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Showing posts from June, 2020

Abstraction and Orchestration - In The Cloud

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In the previous blog post, we dissected the definition of cloud computing as per NIST and ISO/IEC. Before you proceed further, I urge you to read it before continuing. In this blog post, we will learn about traditional virtualisation and how cloud is an extension of it via the abstraction and orchestration mechanism.
Consider this scenario :
John is a security administrator and wants to implement a firewall ( primary & secondary), a mailing server and a server managing legacy applications. In the traditional IT workspace, John would require 2 separate physical boxes for implementing the firewall ( one for primary & the other one for secondary), a mailing server box and probably as many boxes as the number of applications. This would be highly cost-prohibitive.
The intelligent minds gather together and hail virtualisation as the solution to reduce cost. Virtualization is a technology that lets you create useful IT services using resources that are traditionally bound to hardware. …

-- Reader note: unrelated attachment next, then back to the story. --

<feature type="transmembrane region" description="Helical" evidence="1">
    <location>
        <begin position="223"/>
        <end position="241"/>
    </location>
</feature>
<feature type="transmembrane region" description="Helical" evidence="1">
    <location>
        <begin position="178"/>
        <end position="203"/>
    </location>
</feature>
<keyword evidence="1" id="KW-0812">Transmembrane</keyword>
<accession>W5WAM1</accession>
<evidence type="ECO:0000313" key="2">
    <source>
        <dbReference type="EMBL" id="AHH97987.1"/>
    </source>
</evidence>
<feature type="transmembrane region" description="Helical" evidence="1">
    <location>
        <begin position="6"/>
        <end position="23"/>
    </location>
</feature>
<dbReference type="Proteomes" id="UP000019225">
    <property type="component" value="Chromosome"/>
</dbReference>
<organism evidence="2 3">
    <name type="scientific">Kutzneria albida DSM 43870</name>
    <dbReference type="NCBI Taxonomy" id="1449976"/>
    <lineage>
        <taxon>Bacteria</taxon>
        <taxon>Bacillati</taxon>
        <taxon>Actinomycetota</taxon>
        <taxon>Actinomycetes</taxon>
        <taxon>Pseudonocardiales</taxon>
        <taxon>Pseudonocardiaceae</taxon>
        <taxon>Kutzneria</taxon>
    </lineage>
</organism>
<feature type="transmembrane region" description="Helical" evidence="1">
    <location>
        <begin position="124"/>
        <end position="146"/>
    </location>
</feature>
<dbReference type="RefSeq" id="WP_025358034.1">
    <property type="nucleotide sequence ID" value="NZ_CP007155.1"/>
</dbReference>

Defining Cloud Computing

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When you download an image, where does it get stored? You select the path in your system and say then store in a folder in the D:. But if you upload a video on YOUTUBE, where does it get stored? If you own an Apple device and upload your documents to iCloud, where does it get stored? Answers to all these questions lie in just one word - The Cloud.
But what exactly is the cloud? In most basic of the terms, a cloud is someone else’s computer which has insane crazy amounts of space in it. Companies like Google, Apple, Amazon, Microsoft and many more have built huge data centres around the world. These data centres are the places which have terabytes of information being stored and processed every second. The cloud hence is just the servers that are working around the clock from these data centres.
But this is just a layman understanding of the cloud. We must understand what makes a cloud - A cloud. What if I have a small data centre with 10 Linux servers, Can I call that as a cloud service…